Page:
This requires no introduction, just watch:

As a performance this is pretty amazing as the extensive use of optical illusions to generate a feeling of depth where there is none surpasses anything that I’ve seen before. It gets even more impressive when you find out that all of it was done in camera, I.E. none of the effects you see on there have been edited in. Initially I was a little sceptical of that, I mean this kind of stuff is child’s play to anyone with Blender and some 3D tracking software, but once I saw the robotic arms in the background I immediately understood how everything fit together and it’s incredibly impressive.

There’s 2 key components at work here the first of which is the IRIS robotic arm from Bot and Dolly. They’re essentially scaled down industrial robots with several pivot points allowing them to move freely in 3D space. These are what are holding the two white panels where most of the magic happens and you can see that they’re quite agile even with their considerable bulk. The magic here is though that the camera is also held on one of them which is what allows the next piece of technology to really shine.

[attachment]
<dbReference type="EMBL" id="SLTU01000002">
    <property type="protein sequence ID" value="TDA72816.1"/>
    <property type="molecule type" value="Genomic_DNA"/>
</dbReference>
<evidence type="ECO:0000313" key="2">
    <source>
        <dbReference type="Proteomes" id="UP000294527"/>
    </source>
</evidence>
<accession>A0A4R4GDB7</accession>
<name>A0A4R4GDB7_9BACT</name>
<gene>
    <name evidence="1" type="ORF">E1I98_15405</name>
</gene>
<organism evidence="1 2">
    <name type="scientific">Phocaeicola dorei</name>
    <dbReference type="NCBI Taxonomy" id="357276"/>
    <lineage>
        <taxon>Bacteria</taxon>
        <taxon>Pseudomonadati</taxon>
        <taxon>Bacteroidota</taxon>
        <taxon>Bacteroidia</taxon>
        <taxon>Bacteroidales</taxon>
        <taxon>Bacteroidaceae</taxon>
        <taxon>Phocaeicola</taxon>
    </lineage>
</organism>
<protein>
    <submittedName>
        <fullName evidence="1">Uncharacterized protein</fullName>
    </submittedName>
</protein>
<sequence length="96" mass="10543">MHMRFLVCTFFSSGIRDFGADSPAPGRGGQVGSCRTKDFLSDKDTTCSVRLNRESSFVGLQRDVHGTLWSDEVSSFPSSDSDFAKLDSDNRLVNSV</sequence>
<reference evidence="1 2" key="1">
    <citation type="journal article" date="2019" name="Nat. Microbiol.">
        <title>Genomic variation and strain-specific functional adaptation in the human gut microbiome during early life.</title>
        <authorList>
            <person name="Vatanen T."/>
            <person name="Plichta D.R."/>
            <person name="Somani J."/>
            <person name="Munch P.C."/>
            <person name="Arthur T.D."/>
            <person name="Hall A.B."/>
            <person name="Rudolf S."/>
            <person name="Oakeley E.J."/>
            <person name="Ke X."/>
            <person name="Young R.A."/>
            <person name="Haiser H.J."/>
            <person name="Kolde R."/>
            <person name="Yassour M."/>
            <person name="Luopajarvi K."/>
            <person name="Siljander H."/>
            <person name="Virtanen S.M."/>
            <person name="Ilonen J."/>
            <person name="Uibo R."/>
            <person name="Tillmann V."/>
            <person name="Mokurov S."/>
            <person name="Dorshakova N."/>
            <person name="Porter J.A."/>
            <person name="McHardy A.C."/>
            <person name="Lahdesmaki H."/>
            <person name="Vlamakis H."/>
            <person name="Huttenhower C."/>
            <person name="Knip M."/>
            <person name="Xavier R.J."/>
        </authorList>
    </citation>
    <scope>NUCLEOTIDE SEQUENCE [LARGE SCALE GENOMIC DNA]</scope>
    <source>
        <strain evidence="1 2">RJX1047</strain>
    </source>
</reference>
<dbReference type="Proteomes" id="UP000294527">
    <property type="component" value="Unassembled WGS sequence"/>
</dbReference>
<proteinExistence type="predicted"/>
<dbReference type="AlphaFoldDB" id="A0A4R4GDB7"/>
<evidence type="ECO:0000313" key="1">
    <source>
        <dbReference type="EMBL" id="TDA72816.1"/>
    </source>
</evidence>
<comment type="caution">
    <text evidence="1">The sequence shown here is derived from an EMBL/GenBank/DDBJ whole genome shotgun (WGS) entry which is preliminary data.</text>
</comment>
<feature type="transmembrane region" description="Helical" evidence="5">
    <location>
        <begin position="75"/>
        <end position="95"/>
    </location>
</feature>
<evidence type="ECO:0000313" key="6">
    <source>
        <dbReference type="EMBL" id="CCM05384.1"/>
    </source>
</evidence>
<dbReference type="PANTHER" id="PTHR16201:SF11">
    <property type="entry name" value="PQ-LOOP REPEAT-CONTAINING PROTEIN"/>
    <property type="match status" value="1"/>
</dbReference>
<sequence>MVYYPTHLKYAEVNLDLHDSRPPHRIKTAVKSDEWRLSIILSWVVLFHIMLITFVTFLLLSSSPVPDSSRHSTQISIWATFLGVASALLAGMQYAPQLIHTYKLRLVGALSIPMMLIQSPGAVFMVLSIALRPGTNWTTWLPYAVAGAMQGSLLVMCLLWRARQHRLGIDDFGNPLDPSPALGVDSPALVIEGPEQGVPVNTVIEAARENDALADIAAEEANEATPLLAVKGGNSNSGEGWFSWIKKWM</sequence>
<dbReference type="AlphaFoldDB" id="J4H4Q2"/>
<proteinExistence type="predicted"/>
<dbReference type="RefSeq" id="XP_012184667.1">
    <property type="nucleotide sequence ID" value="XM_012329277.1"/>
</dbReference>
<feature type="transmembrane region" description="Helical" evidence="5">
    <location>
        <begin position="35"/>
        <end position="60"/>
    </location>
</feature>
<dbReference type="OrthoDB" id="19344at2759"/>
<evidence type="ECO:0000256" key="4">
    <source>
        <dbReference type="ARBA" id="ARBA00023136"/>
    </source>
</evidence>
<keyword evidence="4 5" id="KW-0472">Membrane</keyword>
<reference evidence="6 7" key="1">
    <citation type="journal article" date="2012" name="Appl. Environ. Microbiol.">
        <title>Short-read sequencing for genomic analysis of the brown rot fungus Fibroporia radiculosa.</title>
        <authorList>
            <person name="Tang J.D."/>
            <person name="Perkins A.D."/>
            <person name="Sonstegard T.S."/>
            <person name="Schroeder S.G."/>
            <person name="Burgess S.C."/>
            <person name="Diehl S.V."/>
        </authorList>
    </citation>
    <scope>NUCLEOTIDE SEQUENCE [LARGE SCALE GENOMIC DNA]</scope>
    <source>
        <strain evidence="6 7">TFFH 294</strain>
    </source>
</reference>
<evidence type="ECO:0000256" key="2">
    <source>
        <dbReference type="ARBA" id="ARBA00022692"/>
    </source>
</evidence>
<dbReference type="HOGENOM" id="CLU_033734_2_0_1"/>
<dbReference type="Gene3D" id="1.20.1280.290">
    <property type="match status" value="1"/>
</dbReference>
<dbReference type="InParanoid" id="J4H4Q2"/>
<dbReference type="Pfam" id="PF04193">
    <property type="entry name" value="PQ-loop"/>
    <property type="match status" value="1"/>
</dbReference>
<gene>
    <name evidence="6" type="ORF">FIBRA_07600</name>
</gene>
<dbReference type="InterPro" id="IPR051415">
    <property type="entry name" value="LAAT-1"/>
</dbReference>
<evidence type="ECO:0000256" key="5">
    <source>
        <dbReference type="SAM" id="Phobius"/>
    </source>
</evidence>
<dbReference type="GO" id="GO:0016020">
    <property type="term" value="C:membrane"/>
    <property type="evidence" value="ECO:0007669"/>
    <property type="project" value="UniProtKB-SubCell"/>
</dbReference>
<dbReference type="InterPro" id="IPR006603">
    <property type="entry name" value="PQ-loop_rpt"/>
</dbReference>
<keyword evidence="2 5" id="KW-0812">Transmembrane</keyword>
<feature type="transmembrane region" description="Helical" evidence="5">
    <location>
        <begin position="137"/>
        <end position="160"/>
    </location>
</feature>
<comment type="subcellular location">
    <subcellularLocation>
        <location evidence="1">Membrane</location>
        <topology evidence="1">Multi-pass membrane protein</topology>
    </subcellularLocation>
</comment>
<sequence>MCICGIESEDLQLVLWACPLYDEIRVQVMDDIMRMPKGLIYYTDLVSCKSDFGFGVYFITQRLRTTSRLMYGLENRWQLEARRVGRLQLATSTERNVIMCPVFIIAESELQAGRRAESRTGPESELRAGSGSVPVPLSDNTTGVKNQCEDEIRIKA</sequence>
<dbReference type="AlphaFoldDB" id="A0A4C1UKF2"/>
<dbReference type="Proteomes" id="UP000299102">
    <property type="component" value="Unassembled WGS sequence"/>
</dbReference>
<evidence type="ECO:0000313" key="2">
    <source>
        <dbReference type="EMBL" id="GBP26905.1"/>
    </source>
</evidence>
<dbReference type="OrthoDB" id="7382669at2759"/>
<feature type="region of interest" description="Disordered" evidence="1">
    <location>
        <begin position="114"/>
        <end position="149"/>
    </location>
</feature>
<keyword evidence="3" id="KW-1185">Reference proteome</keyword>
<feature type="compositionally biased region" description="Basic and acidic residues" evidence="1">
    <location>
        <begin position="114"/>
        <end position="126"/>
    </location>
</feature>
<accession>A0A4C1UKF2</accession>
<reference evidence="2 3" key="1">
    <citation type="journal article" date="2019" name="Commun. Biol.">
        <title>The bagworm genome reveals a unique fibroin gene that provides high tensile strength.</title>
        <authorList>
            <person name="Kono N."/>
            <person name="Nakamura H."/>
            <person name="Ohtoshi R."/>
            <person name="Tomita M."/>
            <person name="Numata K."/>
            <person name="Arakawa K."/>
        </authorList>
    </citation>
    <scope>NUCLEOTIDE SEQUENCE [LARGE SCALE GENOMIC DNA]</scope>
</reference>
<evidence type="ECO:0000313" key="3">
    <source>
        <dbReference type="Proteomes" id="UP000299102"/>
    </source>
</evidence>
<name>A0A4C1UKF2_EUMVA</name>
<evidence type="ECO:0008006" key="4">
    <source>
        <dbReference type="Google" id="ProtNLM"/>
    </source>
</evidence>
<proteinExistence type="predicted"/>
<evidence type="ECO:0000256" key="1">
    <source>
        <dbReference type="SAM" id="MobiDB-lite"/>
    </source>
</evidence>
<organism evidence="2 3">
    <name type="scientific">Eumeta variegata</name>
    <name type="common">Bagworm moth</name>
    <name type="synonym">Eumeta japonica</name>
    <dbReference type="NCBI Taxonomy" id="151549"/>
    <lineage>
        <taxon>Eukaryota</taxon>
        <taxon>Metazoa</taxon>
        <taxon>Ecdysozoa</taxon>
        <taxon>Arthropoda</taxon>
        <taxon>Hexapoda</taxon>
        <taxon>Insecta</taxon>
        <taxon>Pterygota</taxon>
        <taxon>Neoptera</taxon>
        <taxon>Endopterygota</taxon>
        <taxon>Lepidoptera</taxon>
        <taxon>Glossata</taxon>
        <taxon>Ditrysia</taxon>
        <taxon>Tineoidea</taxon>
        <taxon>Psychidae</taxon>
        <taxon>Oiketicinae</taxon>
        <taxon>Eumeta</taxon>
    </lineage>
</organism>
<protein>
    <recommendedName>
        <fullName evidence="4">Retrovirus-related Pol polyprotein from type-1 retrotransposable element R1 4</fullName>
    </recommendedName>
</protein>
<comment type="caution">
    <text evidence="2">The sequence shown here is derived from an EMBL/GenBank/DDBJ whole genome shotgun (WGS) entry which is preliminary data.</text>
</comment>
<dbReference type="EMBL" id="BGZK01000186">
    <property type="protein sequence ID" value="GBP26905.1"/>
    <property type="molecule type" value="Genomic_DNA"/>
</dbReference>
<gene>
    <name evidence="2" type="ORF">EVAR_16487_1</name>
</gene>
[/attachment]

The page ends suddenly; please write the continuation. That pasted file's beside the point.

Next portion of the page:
As you can probably guess there’s 2 projectors (at least, there could be more) which are responsible for all the visual imagery you see: one behind the camera and one pointing down onto the floor. Now what makes all of these crazy images possible is the fact that the IRIS arms can report their exact location in three dimensions, allowing the projectors to then display images with the required perspective to generate the illusions. It’s similar to the WiiMote head tracking application that came out a while back as the demo makes use of the same principles to generate the illusion of depth.

Another cool application of robots like this is introducing motion into high speed camera shots. Traditionally high speed video usually remains static as moving the camera fast enough to get any kind of good perspective in them is nigh on impossible. This demo reel from THE MARMALADE shows a very similar kind of robot that they use to do high speed video that has significant amounts of motion in it. The result is so foreign that it feels like it’s in the bottom of the uncanny valley for me but it’s still very impressive.

About the Author

David Klemke

David is an avid gamer and technology enthusiast in Australia. He got his first taste for both of those passions when his father, a radio engineer from the University of Melbourne, gave him an old DOS box to play games on.

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